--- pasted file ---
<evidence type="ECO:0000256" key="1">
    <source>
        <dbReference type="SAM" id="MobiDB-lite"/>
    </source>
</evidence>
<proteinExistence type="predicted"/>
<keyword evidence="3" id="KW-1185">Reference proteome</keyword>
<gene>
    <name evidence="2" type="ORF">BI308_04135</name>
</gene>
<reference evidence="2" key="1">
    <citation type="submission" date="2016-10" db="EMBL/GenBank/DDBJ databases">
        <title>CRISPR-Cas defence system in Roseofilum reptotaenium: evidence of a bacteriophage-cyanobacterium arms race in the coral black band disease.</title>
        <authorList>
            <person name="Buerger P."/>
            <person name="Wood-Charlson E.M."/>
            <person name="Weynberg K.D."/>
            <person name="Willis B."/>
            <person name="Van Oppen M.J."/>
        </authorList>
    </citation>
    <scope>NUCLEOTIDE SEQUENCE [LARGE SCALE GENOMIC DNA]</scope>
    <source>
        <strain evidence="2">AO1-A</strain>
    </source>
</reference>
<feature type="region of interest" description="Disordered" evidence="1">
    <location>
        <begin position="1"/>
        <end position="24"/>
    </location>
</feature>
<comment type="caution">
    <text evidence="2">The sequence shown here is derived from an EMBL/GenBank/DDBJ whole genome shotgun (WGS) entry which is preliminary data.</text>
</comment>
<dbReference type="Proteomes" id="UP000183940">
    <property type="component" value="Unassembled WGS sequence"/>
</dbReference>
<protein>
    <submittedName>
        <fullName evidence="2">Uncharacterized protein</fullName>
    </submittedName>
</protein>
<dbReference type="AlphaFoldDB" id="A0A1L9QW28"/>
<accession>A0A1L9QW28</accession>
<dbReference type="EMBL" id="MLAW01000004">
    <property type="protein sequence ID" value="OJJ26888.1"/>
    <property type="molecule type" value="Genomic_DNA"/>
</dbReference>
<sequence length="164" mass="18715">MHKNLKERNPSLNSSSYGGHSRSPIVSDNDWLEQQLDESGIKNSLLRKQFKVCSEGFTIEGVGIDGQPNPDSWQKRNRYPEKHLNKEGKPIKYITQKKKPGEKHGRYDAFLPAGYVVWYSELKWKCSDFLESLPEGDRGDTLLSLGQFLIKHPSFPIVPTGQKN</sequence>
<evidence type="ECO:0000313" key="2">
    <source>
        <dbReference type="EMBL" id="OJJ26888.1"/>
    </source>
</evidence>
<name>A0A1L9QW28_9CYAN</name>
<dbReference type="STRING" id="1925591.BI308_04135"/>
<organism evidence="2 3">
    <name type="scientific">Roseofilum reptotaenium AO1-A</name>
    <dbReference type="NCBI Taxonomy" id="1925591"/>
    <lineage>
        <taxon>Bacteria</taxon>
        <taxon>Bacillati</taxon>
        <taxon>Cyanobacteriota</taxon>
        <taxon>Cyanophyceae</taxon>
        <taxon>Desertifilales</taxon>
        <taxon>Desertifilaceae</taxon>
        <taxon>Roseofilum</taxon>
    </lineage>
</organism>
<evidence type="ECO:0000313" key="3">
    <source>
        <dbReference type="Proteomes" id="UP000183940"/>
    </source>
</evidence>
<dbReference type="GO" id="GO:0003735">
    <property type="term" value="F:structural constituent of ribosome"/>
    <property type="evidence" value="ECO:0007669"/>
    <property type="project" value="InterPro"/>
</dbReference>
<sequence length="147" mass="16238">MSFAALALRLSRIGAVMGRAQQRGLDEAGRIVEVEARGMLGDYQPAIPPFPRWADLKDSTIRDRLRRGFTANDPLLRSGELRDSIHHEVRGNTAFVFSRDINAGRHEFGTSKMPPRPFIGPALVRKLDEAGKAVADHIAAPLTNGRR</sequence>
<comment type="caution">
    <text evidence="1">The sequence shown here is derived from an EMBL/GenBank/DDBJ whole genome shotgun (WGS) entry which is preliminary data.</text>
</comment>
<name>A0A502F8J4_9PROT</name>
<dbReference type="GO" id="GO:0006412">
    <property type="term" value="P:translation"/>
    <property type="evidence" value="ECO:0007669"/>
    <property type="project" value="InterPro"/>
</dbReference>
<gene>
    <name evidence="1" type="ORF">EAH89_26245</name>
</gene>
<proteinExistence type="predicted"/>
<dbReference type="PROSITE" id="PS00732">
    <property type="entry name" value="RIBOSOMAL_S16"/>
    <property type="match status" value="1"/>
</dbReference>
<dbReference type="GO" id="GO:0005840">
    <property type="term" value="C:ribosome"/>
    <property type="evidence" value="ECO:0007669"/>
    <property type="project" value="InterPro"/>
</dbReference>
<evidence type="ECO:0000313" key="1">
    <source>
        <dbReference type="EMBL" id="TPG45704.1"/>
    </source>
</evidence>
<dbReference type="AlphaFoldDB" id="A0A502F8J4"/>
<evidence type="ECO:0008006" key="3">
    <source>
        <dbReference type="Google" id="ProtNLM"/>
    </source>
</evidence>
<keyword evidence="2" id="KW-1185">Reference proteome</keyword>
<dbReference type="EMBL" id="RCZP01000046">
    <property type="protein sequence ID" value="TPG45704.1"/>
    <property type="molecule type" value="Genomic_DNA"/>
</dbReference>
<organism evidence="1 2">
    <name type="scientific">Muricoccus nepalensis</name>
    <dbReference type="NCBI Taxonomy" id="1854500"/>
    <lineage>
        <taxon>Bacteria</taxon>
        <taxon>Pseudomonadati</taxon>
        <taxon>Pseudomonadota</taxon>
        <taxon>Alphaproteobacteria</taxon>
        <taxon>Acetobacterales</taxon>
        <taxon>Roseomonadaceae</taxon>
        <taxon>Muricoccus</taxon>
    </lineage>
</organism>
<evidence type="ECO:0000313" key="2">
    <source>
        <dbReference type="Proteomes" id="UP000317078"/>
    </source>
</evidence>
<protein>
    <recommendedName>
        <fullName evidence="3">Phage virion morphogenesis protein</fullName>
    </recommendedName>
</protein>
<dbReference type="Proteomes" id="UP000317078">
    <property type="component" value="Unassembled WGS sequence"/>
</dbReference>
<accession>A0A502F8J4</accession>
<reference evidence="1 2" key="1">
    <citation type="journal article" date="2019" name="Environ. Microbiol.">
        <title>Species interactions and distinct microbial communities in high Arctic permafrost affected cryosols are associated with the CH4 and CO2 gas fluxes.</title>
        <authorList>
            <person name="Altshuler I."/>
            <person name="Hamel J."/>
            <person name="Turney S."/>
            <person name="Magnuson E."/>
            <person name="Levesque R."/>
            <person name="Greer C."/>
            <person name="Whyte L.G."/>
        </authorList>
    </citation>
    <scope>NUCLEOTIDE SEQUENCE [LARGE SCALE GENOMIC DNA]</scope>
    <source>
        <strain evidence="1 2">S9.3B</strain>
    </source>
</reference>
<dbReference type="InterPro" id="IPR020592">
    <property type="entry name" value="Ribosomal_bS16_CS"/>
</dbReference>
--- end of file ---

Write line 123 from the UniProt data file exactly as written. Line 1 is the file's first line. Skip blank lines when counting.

    <lineage>